Yesterday, I sent you a message entitled, “It’s Sunday! But Don’t Go To Church” What I should have called it is, “It’s Sunday! But Don’t ‘Simply’ Go To Church.” Or, But Don’t ‘Merely’ Go To Church.” That certainly would have been more to the point (but wouldn’t have grabbed your attention as quickly. lol). When you climb into your car, drive across town, stop at all of the traffic light, what are you looking for? I’m as serious as a speeding ticket! Why do you go through all that trouble? Is it so you can fulfill one of your religious requirements? Does it make you feel special, more spiritual?
Actually, my hope is that we could discover what the Psalmist declared:
“Let all who seek you rejoice and be glad because of you.
Let those who love your salvation continually say,
“Yahweh is great!”” (Psalm 40:16)
Or, is your church simply a chore and a humdrum event you do each week (if that often). I was thinking about that Psalm and it oddly reminded me of something John Piper wrote way back in 1996! That’s right, it was written twenty years ago, and still rings true today! You see, on the 30th of January in 1996, a Japanese astronomer, Yuji Hyakutake spotted something with a pair of 25×150 binoculars! What he discovered was later called, Comet Hyakutake, and at its nearest, it was about 10,000,000 miles away! Now, that may seem like an insignificant event. And I saw photos of it and it looked like a fuzzy softball, but soon, despite its vast distance, you were able to see it with the naked eye all week! At times it was as big as the moon in the sky! One estimate said that Comet Hyakutake was on a 10,000–20,000 year orbit. So, I don’t think I will be here to see it the next time it arrives.
Now, back to Psalm, it says that those who love the salvation of God, continually say, “Yahweh is great!” However, the Hebrew more correct declares, “The Lord be magnified!” And that seems to put a different light on things. Now “magnify” is an ambiguous term. You can use a microscope to magnify things and you can magnify the planets and stars with telescopes. But here’s the thing, if you use a microscope to magnify something, you are trying to make something that is very small look larger. However, if you use a telescope, you are trying to make something large, that looks small, appear as it really is. To the right, you see a banana, and to the right, you see the “Horsehead” Nebula. See the difference?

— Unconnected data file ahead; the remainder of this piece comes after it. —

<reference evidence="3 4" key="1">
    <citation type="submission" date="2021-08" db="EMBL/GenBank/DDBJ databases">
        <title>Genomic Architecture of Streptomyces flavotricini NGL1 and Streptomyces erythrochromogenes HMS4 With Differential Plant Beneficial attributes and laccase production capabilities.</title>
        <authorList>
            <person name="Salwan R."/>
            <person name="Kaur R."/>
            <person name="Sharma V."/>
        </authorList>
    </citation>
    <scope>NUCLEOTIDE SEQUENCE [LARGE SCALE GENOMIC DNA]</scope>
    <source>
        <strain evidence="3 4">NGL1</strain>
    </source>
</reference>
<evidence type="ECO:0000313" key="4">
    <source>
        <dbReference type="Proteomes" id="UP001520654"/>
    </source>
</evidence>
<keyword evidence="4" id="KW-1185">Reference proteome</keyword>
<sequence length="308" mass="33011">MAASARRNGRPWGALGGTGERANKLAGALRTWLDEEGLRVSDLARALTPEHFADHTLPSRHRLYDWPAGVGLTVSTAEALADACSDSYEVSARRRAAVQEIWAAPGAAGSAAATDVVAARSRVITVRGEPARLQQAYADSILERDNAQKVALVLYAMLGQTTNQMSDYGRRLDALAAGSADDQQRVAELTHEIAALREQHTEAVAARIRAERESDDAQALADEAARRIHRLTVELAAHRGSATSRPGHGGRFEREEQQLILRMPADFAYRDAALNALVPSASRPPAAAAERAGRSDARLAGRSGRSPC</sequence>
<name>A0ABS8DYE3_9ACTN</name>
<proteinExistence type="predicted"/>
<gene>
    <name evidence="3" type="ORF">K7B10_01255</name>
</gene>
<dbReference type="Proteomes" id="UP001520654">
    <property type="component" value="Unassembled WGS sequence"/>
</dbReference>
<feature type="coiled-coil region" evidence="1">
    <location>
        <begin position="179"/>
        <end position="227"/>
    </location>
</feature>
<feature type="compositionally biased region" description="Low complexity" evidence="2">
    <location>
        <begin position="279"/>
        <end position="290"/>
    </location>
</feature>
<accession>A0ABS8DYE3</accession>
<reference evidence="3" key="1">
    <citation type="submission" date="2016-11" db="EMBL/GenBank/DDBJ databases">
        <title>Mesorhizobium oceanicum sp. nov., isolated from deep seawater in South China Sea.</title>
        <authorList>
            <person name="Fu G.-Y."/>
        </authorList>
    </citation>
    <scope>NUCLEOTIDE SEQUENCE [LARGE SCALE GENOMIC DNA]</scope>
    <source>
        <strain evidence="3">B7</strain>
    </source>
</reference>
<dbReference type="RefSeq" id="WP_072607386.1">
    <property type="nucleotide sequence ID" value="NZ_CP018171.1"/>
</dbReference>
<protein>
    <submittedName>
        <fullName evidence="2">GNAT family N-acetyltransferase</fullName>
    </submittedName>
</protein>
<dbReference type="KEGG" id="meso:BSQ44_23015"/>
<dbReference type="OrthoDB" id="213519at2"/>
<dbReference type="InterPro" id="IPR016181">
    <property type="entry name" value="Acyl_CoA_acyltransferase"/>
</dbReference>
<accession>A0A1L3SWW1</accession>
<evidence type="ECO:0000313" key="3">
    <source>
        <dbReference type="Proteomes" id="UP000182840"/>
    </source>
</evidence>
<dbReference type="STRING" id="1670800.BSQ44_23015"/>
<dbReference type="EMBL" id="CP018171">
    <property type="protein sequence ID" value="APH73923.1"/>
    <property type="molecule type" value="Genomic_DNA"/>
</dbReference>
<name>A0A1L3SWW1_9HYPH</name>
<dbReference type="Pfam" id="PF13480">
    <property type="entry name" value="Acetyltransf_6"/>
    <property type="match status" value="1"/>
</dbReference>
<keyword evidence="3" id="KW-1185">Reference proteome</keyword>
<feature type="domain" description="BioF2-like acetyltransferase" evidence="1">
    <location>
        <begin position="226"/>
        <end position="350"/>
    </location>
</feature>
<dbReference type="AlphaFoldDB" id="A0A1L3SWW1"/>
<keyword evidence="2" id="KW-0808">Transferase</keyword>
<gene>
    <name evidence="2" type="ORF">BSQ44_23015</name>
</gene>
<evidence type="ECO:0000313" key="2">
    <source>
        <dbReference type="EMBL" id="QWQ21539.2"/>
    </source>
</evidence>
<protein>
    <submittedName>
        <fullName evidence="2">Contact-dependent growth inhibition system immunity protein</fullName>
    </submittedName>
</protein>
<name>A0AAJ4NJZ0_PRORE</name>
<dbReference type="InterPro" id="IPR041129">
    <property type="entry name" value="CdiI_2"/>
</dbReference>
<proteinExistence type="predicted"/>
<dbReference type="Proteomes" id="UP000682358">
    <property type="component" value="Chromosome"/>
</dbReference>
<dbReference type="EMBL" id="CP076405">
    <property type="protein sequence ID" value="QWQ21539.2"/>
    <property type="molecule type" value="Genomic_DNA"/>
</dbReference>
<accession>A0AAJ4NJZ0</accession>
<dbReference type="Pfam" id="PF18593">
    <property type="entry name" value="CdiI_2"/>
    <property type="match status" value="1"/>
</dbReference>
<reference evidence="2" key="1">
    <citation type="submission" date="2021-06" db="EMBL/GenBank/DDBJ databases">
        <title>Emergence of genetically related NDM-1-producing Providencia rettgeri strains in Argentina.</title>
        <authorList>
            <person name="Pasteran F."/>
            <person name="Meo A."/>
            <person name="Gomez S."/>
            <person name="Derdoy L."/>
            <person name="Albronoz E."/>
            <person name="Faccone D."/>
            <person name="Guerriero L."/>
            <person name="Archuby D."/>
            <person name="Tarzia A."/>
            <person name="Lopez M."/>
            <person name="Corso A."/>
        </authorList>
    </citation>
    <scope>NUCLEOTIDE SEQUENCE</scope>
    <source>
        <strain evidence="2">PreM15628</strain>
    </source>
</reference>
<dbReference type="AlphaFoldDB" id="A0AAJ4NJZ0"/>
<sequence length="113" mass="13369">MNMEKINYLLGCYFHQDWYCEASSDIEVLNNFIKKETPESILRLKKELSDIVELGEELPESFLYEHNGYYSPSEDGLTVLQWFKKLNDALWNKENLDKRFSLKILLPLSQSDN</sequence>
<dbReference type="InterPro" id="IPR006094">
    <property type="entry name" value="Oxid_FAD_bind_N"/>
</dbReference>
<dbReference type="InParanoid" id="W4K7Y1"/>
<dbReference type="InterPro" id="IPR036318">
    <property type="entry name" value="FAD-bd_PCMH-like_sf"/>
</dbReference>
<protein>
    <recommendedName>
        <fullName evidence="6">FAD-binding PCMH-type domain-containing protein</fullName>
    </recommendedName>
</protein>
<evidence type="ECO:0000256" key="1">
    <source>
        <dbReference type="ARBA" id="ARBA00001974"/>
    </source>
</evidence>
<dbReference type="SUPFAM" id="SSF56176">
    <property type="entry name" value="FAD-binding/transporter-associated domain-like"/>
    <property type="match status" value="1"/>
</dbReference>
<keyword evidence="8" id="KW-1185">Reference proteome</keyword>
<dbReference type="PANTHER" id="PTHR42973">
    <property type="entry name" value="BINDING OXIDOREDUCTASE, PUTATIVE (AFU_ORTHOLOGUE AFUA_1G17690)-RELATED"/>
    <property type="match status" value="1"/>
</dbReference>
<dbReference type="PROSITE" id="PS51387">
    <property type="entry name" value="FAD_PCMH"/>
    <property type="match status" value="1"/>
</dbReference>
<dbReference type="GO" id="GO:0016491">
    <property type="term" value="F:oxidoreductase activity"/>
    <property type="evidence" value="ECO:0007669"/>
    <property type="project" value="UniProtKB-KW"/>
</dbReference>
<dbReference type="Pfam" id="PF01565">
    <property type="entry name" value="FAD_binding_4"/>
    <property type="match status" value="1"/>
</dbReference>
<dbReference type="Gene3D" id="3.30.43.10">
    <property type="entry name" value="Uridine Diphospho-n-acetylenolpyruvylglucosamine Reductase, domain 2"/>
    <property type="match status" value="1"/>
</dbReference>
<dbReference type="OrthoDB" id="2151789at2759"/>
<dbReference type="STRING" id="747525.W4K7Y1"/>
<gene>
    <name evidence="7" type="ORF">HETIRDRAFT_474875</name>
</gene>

That’s why Comet Hyakutake relates to this text. To the naked eye Hyakutake looked like that fuzzy softball, I mentioned. But do you know how big it really is? It is believed that Hyakutake probably has a nucleus of incredibly dense, solid ice and dust about six miles across. Then, as it approaches the sun, in the atmosphere — about 30,000 miles thick, they estimate, for Hyakutake. On top of that, there is the dust tail that may reach 6,000,000 miles long and an ion tail that extends even longer!
Now, this may seem insignificant to you, it fascinates me. When I was in High School, I belonged to an Amateur Astronomical Club. In fact, my dream was to become an Astronomer (until I found out I had to be good in Math, and I hated Math as much as pickles!) When I was younger, I had star charts posted on my bedroom walls, a large collection of model rockets, and recorded every televised report of the first moon landing! While on vacation one time, I stood on the beach of Lake Superior late at night. We had traveled to the most remote State Campground in Michigan, and as I stood on the beach, I stared at the sky as I saw for the first time the greatest wonder in all of Creation! Spread across the sky was the clearest view of the Milky Way I had ever seen. It made me so dizzy just watching the sky, I had to lie down.